The self-fulfilling effects of the business week graduate business school ranking
Previous research in quantifying the effects of the widely popular Business Week graduate business school ranking on its users and stakeholders were not comprehensive in encompassing the programs that are not ranked in the top tier and in examining the different aspects of its influences. This paper adopts a more thorough approach in studying the effects of the changes in rankings on 22 variables related to admission outcomes, student quality, school demography, pricing policies and placement success. While it is not surprising that the Business Week ranking affects people?s perception and behavior, the analyses here uncover effects of substantial magnitude on some variables, especially when the ranking of an institution moves across the three different tiers.Falling ranking may put a school under serious financial distress due to shrinking enrollment and reduction in tuition income. While the school only increases the indirect price discount such as grant and scholarship aid when its ranking drops within the 1st tier, it has to be much more aggressive in attracting additional students from its declining applicant pool through direct tuition cut when it plummets to the 2nd or 3rd tiers. Besides, the resulting entering class is of slightly lower quality, as measured by its mean values of GMAT scores, undergraduate GPA, work experience and pre-MBA salary. Surprisingly, the career prospect of recent graduates is only adversely affected when a program plunges to a lower tier in the rankings; it appears that falling in the rankings within the 1st tier is actually favorable to their career placement. In addition, the cost of a program not being ranked in the media rankings are heavily borne by its recent graduates as their career prospect will be greatly impaired.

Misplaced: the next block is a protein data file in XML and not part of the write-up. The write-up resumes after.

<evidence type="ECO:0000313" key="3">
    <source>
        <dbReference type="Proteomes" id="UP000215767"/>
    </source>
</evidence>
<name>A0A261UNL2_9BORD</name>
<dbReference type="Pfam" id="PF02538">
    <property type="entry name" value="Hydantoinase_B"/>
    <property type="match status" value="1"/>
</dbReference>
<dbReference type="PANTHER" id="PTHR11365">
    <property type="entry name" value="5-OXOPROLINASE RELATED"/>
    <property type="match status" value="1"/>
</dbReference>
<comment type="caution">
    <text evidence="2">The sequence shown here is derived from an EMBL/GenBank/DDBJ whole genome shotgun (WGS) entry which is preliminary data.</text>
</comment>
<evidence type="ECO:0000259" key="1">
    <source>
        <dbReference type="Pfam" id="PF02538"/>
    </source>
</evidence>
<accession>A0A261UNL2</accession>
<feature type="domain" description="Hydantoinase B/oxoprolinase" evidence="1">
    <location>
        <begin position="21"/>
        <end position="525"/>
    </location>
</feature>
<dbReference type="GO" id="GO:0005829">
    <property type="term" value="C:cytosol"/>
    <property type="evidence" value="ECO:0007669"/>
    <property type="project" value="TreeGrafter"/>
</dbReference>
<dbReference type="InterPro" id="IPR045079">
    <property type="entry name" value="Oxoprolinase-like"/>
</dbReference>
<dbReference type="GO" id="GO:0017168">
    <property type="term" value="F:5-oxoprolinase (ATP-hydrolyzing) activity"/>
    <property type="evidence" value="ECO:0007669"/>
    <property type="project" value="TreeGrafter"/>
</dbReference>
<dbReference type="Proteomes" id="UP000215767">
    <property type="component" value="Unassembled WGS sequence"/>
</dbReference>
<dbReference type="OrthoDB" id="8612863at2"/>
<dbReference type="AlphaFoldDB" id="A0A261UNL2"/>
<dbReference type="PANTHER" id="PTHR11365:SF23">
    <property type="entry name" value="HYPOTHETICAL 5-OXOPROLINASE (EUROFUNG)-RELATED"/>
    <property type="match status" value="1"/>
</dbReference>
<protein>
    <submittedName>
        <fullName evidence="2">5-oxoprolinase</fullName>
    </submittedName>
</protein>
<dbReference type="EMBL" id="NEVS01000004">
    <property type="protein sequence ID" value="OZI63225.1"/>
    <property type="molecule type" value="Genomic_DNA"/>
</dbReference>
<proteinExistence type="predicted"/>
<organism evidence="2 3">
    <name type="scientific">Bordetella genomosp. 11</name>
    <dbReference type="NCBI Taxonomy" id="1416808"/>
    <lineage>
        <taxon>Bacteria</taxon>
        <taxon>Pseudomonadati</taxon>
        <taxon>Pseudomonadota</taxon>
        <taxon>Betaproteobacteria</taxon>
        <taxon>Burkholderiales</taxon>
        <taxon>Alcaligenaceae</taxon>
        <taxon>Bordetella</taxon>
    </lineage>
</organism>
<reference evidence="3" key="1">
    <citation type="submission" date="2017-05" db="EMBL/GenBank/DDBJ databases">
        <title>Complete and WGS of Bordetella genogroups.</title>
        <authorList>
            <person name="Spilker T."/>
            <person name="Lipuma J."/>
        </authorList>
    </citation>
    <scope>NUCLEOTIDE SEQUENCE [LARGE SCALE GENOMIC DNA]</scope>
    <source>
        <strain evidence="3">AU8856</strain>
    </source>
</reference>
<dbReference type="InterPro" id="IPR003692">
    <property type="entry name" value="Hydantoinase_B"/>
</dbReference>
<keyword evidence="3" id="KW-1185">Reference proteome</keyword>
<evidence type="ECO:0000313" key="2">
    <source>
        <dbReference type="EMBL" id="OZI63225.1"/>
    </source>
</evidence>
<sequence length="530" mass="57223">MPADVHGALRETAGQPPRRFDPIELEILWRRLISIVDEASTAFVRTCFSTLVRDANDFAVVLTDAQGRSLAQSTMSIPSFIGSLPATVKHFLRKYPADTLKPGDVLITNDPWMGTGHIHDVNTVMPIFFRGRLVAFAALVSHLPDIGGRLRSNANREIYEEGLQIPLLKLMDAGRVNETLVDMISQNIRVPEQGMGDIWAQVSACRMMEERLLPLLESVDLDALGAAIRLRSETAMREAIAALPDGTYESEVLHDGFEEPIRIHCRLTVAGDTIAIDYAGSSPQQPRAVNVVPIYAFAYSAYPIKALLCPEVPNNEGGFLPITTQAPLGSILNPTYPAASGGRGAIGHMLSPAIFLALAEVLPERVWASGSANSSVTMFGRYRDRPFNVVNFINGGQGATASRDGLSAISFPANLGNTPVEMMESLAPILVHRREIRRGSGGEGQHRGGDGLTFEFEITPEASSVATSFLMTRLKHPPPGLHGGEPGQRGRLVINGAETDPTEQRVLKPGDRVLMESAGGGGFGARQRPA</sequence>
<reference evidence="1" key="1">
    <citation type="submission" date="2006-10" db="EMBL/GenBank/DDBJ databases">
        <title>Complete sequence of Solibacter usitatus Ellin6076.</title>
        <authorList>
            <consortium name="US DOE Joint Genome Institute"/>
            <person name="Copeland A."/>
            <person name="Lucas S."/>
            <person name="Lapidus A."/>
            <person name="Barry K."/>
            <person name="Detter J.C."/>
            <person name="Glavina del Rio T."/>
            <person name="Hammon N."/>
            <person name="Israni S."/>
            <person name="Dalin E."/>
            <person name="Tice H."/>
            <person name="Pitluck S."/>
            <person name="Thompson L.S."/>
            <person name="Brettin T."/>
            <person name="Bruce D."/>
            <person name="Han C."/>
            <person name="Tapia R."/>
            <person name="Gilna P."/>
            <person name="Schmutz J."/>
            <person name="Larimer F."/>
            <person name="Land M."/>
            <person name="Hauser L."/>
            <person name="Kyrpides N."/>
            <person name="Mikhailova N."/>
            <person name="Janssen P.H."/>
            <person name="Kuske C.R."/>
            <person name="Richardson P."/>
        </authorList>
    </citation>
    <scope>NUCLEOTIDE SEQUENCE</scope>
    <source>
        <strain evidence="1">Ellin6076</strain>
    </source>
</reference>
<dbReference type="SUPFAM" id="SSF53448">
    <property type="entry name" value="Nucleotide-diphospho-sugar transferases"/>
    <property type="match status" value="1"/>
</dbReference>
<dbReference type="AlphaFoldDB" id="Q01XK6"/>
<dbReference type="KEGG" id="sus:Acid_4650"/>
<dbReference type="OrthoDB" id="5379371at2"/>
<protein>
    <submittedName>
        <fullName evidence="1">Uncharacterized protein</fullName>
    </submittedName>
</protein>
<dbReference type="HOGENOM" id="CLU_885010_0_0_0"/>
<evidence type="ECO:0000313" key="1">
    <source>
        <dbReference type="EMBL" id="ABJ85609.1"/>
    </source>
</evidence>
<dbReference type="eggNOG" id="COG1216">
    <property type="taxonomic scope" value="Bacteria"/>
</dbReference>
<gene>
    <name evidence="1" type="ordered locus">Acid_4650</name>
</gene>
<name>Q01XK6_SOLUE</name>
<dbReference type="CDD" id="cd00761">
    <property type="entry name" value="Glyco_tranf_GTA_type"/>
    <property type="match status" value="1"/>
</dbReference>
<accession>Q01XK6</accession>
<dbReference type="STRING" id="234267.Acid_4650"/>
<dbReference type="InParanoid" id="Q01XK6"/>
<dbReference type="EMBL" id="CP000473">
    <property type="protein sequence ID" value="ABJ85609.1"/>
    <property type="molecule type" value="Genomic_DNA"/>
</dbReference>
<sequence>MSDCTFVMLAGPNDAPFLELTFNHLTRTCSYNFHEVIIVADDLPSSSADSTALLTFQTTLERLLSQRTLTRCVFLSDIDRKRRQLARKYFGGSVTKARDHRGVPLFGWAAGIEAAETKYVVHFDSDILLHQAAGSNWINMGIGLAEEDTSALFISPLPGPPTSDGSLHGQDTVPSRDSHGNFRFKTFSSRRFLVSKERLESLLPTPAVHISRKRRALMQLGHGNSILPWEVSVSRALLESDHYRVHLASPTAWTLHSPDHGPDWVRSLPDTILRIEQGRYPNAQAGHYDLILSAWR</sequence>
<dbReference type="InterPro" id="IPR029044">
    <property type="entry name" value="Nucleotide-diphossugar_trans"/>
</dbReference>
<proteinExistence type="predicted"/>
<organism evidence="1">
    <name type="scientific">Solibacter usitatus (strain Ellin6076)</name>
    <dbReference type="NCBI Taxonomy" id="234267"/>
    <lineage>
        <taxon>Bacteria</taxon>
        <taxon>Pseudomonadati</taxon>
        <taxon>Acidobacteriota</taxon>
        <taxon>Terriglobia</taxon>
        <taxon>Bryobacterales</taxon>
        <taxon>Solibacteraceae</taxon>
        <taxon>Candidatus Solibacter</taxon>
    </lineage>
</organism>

|Year of publication:||
|Authors:||Wong, Yew Choe|
|Type of publication:||Other|
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